Disney delivers another great princess hero with ‘Raya and the Last Dragon’, an uplifting, inclusive comedy adventure for the family

Up for action: Raya proves herself a worthy Disney princess in ‘Raya and the Last Dragon’.

RAYA AND THE LAST DRAGON **** (114 minutes) PG
It’s pretty obvious to anybody who’s paying attention that Disney will soon engulf what’s left of the entertainment industry before inevitably going on to take over the entire world.

And that is perfectly fine so long as it keeps making films like Raya and the Last Dragon.

A crowd-pleasing delight from logo to crawl, Raya gleams and crackles with an infectious upbeat energy.

Meticulously designed as an inclusive family experience, the film also meets the demands of the date-movie demographic by being exactly funny enough and exactly dramatic enough to keep adults fully engaged. Disney must be forever grateful for what the breakout success of 1992’s Beauty and the Beast taught it about the importance of built-in crossover appeal.

As broad entertainment, Raya is full of positive messaging neatly embedded in a great action-adventure story full of off-beat characters that radiates a giddy comic vibe reminiscent of the original Aladdin, Toy Story and Zootopia.

The basic plot is also refreshingly clear and linear compared to the congested narrative of, say, Frozen 2, which, let’s be honest, had a bit too much going on.

Set in a fictitious Asian land called Kumandra, we find Raya (voiced by Kelly Marie Tran) living in a world bitterly divided into five Lands – Heart, Fang, Tail, Talon and Spine.

Some 500 years earlier the place was peaceful and unified, with humans happily co-existing with dragons.

Then came a bunch of evil, fabulously animated, vapourous creatures called The Druun with their world-destroying agenda and frightening black-and-purple colour scheme.

To save the humans, the dragons combined their powers to create a glowing magical orb that successfully repelled the Druun, but at the cost of the dragons, who all disappeared into legend.

Flash forward and the orb is in the possession of the Heart community, where Princess Raya lives. She’s busy training with her father Benja (Daniel Dae Kim), the head of Heart Land, to protect the orb from the clutches of those from the other lands – Talon, Tail, Fang and Spine – all of whom resent Heart because they believe the orb brings it good fortune, and so should be shared.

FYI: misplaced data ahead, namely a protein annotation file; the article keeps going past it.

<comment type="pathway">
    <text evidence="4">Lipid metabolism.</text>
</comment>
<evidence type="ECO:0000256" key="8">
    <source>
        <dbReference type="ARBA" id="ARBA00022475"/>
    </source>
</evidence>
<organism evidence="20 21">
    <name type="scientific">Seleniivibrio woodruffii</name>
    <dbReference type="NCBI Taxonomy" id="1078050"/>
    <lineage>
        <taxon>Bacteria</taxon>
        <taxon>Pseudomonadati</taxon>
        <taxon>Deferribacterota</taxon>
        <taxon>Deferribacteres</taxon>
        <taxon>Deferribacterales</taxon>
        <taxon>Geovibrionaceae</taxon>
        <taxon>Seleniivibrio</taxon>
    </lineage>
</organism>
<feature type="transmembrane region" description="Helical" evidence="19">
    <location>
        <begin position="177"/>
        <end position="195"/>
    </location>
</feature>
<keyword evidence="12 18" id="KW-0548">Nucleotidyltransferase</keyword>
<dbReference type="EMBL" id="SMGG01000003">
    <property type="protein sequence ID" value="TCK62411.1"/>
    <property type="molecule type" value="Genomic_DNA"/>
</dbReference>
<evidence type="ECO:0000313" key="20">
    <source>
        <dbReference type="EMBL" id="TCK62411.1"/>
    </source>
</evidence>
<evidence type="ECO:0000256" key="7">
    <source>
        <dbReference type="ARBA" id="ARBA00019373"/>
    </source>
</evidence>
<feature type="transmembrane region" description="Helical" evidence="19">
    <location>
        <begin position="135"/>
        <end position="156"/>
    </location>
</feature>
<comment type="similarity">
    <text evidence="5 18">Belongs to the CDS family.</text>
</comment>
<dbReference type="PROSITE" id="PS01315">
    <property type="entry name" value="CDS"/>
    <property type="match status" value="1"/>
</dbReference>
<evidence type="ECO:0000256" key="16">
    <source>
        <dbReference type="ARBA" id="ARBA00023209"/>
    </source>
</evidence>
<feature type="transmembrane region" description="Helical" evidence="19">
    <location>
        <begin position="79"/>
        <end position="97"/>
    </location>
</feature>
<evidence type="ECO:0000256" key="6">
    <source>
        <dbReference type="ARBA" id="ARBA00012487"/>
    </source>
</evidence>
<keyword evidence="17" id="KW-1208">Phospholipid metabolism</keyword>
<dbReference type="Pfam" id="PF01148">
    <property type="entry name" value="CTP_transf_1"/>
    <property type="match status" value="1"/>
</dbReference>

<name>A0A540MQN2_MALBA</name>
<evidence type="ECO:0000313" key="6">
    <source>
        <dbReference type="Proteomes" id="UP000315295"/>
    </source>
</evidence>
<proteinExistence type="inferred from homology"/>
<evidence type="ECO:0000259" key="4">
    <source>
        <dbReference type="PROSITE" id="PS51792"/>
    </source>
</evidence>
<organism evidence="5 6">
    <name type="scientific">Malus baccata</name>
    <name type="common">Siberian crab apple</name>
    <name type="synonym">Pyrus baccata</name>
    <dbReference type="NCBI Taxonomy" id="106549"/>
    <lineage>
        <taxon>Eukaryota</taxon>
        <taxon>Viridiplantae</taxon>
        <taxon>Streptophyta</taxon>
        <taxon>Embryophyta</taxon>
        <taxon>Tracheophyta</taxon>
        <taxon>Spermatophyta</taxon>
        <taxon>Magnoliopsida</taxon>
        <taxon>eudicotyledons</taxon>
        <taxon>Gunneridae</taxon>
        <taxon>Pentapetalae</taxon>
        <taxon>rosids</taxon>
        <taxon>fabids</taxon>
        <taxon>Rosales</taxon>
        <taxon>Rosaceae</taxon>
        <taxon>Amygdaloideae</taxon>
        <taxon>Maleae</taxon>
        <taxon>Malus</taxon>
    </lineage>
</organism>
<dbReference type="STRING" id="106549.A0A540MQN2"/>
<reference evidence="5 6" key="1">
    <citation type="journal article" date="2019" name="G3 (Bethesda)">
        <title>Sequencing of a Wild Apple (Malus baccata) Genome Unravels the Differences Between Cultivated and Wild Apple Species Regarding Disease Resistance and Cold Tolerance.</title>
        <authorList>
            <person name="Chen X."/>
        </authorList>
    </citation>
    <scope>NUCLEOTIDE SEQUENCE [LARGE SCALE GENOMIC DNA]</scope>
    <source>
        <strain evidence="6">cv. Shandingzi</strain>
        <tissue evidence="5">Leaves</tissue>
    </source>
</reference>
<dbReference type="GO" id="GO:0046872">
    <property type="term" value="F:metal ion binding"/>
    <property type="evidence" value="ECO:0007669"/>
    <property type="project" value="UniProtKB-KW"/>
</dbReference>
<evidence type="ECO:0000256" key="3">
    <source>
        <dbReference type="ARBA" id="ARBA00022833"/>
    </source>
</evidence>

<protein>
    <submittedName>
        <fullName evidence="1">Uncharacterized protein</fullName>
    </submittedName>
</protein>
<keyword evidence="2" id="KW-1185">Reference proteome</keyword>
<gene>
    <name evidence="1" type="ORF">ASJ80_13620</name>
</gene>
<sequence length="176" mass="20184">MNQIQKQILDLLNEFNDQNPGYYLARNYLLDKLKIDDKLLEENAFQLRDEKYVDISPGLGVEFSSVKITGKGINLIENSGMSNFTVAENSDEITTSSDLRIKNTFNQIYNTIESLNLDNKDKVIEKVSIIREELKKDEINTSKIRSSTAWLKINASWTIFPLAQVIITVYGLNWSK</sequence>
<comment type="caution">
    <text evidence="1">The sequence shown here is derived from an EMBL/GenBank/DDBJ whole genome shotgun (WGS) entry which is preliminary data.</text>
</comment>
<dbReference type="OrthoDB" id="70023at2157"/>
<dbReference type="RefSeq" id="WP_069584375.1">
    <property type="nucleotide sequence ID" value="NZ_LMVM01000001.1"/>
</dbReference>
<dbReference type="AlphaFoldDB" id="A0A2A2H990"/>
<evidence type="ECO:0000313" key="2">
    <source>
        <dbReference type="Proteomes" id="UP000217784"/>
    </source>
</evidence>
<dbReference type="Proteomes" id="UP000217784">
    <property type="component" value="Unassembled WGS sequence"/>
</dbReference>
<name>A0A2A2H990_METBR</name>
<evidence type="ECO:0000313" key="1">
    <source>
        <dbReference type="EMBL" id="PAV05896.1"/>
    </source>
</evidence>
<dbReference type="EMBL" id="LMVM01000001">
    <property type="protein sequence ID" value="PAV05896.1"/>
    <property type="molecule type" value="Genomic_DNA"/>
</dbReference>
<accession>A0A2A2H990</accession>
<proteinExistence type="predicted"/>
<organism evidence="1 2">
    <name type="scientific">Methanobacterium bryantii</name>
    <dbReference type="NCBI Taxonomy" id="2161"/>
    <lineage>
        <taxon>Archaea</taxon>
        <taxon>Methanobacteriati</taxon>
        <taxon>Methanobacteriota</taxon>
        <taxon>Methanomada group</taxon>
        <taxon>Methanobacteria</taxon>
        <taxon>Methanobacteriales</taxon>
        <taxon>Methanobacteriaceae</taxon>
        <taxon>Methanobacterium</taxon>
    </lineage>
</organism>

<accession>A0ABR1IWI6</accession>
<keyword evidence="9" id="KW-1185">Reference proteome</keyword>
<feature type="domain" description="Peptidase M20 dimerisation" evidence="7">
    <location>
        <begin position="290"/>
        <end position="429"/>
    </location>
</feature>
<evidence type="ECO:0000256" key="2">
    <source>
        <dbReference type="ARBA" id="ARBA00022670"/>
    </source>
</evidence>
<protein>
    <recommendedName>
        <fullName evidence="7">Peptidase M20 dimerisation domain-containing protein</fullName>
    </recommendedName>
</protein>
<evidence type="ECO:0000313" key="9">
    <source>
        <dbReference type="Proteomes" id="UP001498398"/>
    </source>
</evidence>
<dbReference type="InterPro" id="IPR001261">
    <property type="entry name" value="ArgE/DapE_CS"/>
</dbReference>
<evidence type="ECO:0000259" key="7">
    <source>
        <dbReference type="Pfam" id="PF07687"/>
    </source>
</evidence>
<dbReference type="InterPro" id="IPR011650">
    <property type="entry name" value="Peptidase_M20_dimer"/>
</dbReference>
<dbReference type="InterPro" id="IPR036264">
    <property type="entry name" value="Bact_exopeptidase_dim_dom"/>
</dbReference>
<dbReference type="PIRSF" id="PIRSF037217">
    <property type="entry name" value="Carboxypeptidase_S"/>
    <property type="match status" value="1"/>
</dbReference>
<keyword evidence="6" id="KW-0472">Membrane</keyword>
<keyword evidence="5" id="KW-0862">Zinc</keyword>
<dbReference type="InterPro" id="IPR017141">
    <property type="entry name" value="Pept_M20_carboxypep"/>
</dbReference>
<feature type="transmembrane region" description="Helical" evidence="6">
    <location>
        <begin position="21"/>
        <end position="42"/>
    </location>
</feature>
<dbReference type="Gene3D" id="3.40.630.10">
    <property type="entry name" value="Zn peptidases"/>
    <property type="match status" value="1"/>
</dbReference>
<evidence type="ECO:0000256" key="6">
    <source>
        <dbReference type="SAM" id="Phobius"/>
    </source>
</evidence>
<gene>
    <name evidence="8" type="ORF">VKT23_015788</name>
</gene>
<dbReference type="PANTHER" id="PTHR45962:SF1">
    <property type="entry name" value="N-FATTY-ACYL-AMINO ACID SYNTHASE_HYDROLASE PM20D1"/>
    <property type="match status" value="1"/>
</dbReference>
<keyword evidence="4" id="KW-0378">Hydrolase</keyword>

A noble attempt by Raya’s dad to negotiate peace goes south, the orb gets broken into five pieces, rendering it powerless as the other factions steal away with a chunk each.

And so, The Druun return to lay waste, turning people into stone and basically threatening Armageddon, which is the way these legends tend to go.

A nasty turn of events, to be sure, but it provides the quest necessary for our sparky hero, who embarks on her dangerous journey. Her mission is to rouse a mythical Water Dragon, then reassemble the five pieces of the orb and so restore the world back to the tranquillity and painterly beauty it once enjoyed.

Of course, being fiercely independent, strong-willed and great with a sword doesn’t mean Raya can succeed on her own.

She does have her loyal companion Tuk Tuk, a large armadillo-type critter that can roll like a ball, thus providing Raya with emissions-free, fuel-efficient transportation.

Yet she finds she can’t do it all and so ends up with a rag-tag crew of companions who join the journey, their chief function being to help punch the values of loyalty, friendship and reliability amidst all the marvellously staged action.

And, of course, they form a family of sorts, so all that’s in there, too.

The dragon, called Sisu, is a major hoot and provides much of the film’s comedy. The slithery, wise-cracking, shape-shifting character is voiced by the occasionally funny Awkwafina (Crazy Rich Asians; The Farewell; Ocean’s 8) who, one must admit, does a pretty good job here.

Spots of her fast-talking performance are reminiscent of the brilliant work Robin Williams did for Disney’s 1992 animated classic Aladdin. By that exalted measure it’s fair to say Awkwafina is 10, maybe 15% as funny. That’s high praise.

Directors Don Hall (Big Hero 6; Moana) and Carlos López Estrada really move things briskly, staging some top-notch fights and chases while sustaining a competitive tension between Raya and her nemesis Namaari (Gemma Chan), who is daughter of the ruler of Fang Land, thus giving us a great princess-vs-princess story core.

All up, Raya and the Last Dragon is simply great entertainment and – important point, this – is clearly aimed at pleasing boys as well as girls. So, calling it a girls’ film sells it way short.

While much has been made of the cultural significance in having strong, inspiring female leads in films and TV shows – something that has been happening since, ooh, about 1970 – Disney has always been smart in making sure its femme-led films will appeal to boys as much as girls.

That was definitely the case with Frozen and is certainly the deal with Raya, whose titular tyro joins that long, laudible list of Disney female heroes.

Freshly hatched though she is, Raya also takes pride of place in the pantheon of great Disney Princesses, a group of gals who have evolved into the most consistently inspiring feminist figures in modern movie history.

Here’s to the sequels.